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April 1984

Variability of Phenytoin Protein Binding in Epilepsy

Author Affiliations

MRC Clinical Pharmacology Unit University Department of Clinical Pharmacology Radcliffe Infirmary Woodstock Road Oxford, England 0X2 6HE

Arch Neurol. 1984;41(4):363. doi:10.1001/archneur.1984.04050160025007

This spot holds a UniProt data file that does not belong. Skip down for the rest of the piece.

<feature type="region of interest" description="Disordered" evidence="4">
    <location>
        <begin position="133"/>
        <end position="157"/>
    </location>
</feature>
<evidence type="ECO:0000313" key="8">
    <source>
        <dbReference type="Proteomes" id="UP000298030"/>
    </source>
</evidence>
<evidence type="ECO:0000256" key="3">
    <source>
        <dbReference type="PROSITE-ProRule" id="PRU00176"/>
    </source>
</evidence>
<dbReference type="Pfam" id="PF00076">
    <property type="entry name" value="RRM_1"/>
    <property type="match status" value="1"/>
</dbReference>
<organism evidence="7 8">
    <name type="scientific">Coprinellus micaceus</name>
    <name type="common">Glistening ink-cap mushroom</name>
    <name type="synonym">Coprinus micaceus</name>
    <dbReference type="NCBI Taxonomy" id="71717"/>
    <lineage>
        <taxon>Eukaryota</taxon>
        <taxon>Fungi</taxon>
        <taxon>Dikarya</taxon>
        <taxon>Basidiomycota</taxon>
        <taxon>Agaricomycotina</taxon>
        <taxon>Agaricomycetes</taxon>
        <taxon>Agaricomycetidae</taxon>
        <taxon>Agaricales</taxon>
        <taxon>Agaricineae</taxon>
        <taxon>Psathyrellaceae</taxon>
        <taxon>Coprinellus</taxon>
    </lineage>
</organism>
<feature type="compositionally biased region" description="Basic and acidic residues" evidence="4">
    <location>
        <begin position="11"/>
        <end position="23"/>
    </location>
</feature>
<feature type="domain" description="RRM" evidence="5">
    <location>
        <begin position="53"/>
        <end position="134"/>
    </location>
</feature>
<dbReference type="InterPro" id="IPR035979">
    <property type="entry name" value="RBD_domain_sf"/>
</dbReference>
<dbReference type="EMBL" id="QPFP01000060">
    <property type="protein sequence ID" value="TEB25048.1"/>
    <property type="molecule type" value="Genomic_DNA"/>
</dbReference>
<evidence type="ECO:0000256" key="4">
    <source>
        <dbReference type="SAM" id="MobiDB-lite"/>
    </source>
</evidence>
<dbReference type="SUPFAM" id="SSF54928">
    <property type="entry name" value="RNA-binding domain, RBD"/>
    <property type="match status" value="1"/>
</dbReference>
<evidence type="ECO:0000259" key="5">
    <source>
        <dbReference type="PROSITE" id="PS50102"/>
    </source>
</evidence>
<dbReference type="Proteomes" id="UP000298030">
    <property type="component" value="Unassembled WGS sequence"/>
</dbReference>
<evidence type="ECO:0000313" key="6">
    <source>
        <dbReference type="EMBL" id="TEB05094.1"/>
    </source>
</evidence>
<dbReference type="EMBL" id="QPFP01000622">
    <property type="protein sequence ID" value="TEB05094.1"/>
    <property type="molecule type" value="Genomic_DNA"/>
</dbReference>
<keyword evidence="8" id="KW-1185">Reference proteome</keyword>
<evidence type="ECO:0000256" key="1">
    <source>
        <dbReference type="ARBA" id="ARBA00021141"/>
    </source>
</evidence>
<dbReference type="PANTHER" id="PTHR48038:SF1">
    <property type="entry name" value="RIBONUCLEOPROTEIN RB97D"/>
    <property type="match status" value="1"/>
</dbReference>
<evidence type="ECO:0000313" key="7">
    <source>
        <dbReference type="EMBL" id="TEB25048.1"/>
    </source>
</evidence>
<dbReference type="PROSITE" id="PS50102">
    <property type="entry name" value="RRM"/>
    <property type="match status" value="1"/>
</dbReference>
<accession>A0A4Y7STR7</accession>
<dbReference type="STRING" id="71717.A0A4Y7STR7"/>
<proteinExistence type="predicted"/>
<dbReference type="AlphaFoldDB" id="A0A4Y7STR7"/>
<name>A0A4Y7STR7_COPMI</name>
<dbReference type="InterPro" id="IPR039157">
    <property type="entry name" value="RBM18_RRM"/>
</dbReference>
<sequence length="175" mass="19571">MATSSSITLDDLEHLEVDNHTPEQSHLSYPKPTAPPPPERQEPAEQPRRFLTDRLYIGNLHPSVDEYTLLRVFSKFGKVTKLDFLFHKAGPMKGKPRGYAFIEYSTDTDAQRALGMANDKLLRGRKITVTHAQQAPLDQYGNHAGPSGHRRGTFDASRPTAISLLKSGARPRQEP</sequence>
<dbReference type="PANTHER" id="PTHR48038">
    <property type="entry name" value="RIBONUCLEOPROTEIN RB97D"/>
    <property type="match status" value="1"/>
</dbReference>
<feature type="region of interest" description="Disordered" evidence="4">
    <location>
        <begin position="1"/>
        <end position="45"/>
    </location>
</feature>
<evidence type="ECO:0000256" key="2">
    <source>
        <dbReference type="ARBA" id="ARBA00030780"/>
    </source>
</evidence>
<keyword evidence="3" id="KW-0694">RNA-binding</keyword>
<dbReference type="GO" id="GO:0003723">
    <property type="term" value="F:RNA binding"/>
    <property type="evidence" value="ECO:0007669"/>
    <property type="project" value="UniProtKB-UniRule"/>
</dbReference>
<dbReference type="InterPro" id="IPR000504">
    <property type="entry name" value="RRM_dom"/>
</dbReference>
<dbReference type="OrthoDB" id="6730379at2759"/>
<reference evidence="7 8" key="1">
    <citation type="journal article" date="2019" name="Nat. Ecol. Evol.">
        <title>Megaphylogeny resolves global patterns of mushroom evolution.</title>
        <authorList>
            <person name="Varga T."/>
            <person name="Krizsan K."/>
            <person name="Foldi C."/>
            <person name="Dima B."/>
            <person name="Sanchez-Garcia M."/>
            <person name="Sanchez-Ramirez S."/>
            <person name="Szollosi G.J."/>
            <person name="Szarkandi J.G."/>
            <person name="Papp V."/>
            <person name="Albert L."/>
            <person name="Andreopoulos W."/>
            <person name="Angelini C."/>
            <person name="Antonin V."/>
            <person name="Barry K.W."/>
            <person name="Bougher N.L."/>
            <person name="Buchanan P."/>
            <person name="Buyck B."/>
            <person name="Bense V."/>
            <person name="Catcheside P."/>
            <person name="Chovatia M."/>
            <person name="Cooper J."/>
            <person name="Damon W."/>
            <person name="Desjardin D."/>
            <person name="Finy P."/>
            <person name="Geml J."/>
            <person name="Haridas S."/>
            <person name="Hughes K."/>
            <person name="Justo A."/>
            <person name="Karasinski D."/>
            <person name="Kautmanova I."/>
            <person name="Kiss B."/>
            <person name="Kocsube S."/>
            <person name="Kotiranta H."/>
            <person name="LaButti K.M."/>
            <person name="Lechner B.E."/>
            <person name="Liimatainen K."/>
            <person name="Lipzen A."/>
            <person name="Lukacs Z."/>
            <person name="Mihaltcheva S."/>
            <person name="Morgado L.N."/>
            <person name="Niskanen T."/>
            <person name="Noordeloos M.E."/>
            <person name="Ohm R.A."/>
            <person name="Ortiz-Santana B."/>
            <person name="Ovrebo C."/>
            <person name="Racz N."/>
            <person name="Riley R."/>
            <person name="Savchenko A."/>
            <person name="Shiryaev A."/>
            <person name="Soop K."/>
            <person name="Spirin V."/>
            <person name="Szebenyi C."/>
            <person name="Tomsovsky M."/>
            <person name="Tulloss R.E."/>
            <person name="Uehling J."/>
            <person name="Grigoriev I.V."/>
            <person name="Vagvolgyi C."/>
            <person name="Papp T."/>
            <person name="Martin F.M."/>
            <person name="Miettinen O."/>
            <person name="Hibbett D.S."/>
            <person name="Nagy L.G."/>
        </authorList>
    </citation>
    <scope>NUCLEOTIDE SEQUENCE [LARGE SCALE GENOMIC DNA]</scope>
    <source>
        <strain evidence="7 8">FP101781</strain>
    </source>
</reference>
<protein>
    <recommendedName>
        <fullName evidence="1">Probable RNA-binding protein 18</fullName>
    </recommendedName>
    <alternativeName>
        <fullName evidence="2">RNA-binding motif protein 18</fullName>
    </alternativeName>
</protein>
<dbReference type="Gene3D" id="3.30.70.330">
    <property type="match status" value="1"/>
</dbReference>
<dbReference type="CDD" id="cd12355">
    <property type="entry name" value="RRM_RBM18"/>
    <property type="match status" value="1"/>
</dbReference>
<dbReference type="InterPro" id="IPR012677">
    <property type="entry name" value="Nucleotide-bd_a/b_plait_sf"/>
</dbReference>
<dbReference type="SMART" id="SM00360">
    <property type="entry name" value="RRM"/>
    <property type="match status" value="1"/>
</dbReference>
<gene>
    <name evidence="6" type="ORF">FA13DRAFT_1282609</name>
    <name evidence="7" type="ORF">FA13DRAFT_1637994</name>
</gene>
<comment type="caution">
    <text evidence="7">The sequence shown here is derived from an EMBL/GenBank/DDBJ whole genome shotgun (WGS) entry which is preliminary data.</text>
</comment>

To the Editor.  —A number of problems arise from the study of DeMonaco and Lawless.1 Blood samples for measurement of free phenytoin levels were drawn into heparinized tubes. This practice may introduce a major flaw in the estimation of free drug levels,2,3 accounting for the discrepancy between predicted and measured free phenytoin concentrations. Lunde et al4 showed the importance of measuring free phenytoin concentrations at 37 °C; however, they did not indicate the temperature at which ultrafiltration was performed. DeMonaco and Lawless did not mention whether samples were taken from patients in the fasting state, as endogenous free fatty acids may displace phenytoin from binding sites.3 The authors also failed to provide precise data for the measurement of free phenytoin levels with the enzyme-multiplied immunoassay technique (EMIT) using the modified dilution procedure.The authors concluded that free phenytoin concentrations provide a more appropriate guide to monitoring

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